I just checked out the distribution of a series of throws for the sum of two dice, which has a triangular distribution. The mean is 7 and the standard deviation is 2.45. No points are more than 2.02 SDs away from the mean.

Lots of Wall Street types have gotten in trouble lately assuming Gaussian distributions of events that are nothing like Gaussian.

]]>He did apply elementary stats, too, by simply calculating the area under a Gaussian curve for +/- 3 sigma, then raising it to the 858th power. The probability of any one of those points being less than 3 sigma is the area, or 0.997…, therefore the probability of all of those being less than 3 sigma is 0.997^858.

The 3 sigma probability, btw, holds for normal distributions and could be quite different for another distribution.

Re: Willis Eschenbach (#25), Maybe, maybe not. Without some other information, you really can’t make that assumption. The rounding mechanism could easily explain this, btw, since some otherwise 3 sigma values may have been rounded down. Dunno…

Mark

]]>My best to all,

w.

]]>Whoa UC. You’re out of my league already.

My only point was that the definition of standard deviation says that plus or minus 1 SD contains roughly 68% of the values, 2 SD contains 95% of the values and 3 SD contains 99% of the values.

What I understood Willis to be saying was that there are 858 data points, therefore 1% of them, or roughly 9, should be outside 3 SD of the mean, whereas he identified that no points were, thus throwing into doubt the accuracy of the calculations.

But maybe I have it wrong……….. Apologies to you in advance if I have.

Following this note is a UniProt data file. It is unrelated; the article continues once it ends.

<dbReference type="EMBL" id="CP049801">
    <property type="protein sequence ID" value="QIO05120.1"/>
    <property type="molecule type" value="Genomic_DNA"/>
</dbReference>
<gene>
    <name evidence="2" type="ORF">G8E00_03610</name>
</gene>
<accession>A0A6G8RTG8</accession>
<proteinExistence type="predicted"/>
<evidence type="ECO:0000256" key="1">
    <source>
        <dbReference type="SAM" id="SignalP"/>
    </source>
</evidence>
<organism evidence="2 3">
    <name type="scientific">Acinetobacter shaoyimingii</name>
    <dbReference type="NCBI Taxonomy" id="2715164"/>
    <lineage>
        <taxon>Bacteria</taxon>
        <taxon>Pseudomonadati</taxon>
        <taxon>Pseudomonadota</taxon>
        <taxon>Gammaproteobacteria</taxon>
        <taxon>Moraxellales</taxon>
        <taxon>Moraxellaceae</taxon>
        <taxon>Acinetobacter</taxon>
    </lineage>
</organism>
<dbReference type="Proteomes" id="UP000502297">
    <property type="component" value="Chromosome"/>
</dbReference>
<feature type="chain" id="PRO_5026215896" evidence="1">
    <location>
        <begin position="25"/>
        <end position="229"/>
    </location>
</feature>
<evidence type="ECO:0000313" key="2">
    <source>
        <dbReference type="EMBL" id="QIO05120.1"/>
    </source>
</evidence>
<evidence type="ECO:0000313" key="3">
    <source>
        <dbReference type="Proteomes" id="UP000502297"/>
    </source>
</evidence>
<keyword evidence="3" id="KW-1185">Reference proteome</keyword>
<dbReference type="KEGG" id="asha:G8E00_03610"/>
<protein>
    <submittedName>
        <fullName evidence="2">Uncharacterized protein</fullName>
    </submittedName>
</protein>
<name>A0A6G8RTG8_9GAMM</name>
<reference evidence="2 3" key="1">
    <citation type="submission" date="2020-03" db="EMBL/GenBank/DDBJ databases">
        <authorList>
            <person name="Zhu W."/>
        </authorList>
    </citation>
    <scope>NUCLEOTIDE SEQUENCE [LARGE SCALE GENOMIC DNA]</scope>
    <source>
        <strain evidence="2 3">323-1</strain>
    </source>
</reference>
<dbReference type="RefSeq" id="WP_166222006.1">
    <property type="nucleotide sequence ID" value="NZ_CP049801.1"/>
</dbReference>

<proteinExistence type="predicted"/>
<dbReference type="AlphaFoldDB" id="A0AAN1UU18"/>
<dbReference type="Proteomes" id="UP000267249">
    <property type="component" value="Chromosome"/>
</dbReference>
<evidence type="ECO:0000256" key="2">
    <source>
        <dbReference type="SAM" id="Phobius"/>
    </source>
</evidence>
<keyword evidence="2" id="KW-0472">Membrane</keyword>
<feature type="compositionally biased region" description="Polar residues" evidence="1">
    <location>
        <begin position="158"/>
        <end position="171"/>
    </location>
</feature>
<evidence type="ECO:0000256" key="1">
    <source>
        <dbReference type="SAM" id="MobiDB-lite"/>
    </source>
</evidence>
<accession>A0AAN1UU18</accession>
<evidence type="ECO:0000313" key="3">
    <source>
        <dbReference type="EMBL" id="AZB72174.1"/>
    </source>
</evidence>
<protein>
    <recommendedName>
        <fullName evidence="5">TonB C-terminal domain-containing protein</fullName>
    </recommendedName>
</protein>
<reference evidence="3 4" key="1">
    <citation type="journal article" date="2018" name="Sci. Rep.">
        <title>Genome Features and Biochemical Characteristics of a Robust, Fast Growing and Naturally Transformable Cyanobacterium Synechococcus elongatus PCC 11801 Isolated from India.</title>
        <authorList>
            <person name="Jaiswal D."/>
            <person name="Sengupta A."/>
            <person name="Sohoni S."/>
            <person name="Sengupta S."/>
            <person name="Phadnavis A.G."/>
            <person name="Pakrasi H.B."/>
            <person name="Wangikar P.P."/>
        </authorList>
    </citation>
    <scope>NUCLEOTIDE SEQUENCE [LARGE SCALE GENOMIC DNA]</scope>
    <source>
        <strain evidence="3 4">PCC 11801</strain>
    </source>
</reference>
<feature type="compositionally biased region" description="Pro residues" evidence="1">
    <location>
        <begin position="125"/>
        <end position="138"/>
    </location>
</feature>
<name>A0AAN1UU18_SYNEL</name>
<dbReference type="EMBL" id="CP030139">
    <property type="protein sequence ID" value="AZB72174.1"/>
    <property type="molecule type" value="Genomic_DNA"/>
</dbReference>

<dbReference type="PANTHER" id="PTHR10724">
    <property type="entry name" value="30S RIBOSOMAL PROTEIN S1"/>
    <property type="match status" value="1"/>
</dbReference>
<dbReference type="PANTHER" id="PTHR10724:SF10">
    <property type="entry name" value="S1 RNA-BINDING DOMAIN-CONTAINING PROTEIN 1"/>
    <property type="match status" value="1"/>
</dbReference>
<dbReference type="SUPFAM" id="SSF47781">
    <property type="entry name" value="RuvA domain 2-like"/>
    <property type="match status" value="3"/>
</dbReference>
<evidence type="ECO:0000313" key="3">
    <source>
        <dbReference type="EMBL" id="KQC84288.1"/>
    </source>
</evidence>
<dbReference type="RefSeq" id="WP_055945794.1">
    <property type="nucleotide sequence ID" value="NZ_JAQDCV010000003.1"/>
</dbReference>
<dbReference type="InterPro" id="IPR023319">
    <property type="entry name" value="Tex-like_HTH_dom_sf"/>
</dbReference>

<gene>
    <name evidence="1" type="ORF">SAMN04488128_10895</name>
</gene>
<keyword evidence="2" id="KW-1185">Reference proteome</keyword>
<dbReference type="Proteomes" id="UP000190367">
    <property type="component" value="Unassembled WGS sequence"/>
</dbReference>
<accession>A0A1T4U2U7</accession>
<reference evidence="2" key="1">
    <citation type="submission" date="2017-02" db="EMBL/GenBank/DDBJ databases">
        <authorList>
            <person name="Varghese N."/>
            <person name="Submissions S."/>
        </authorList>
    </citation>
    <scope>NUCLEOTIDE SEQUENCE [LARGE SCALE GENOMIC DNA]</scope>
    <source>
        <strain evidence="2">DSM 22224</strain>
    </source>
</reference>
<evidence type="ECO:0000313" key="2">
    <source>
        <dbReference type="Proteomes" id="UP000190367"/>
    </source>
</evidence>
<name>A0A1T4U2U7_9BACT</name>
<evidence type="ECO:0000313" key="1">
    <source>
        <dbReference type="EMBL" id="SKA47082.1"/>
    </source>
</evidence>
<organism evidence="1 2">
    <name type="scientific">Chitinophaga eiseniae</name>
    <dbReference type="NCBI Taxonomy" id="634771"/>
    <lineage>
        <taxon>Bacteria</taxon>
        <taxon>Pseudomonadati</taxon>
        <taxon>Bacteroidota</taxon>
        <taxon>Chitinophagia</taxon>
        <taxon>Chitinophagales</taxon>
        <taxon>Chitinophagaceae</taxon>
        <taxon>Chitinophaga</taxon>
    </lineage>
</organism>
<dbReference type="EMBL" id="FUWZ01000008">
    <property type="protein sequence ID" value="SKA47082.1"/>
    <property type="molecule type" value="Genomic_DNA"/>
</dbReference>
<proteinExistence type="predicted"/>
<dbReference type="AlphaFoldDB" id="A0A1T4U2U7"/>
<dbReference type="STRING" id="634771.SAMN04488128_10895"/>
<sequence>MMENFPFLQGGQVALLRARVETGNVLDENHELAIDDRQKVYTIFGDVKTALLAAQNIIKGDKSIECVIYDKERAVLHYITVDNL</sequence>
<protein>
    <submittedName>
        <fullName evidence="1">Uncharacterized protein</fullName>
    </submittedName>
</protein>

]]>Yes, serious question.

(normcdf(3,0,1)-normcdf(-3,0,1))^858

ans =

0.0983170715220416

Quite rare, ok, but after standardizing a heavily correlated series the number might be 0.2 or something like that, right ?

]]>Is that a serious question? Consideration of elementary stats and definitions of Standard Deviation will get you there if it is.

]]>http://oregonstate.edu/admissions/blog/2008/12/18/osu-professor-to-head-noaa/

President-elect Barack Obama has tapped Oregon State University professor Jane Lubchenco, one of the nation’s most prominent marine biologists, to head the National Oceanic and Atmospheric Administration.

Who is Jane?

http://www.sciencedaily.com/releases/2008/02/080214144547.htm

A review of all available ocean data records concludes that the low-oxygen events which have plagued the Pacific Northwest coast since 2002 are unprecedented in the five decades prior to that, and may well be linked to the stronger, persistent winds that are expected to occur with global warming.

In a new study in the journal Science, researchers from Oregon State University outline a “potential for rapid reorganization” in basic marine ecosystems and the climatic forces that drive them, and suggest that these low-oxygen, or “hypoxic” events are now more likely to be the rule rather than the exception.

“In this part of the marine environment, we may have crossed a tipping point,” said Jane Lubchenco, the Wayne and Gladys Valley Professor of Marine Biology at OSU, and the lead scientist for PISCO, the Partnership for Interdisciplinary Studies of Coastal Oceans.

]]>http://www.cru.uea.ac.uk/~timo/datapages/ipccar4.htm

(it was probably steve who pointed this out some time ago).

Looking at the data it is interesting to see that many of the

reconstructions that go into the 1990s have *negative* anomalies there.

briffa2001a.txt:

1992 -1.92

1991 -0.25

1990 -0.53

briffa2001d.txt:

1994 -0.39

1993 -0.32

1992 -1.92

1991 -0.41

1990 -0.61

but what explains the lack of anything with a standard deviation greater than 3 in either direction?

Do we need to have an explanation for that ?

]]>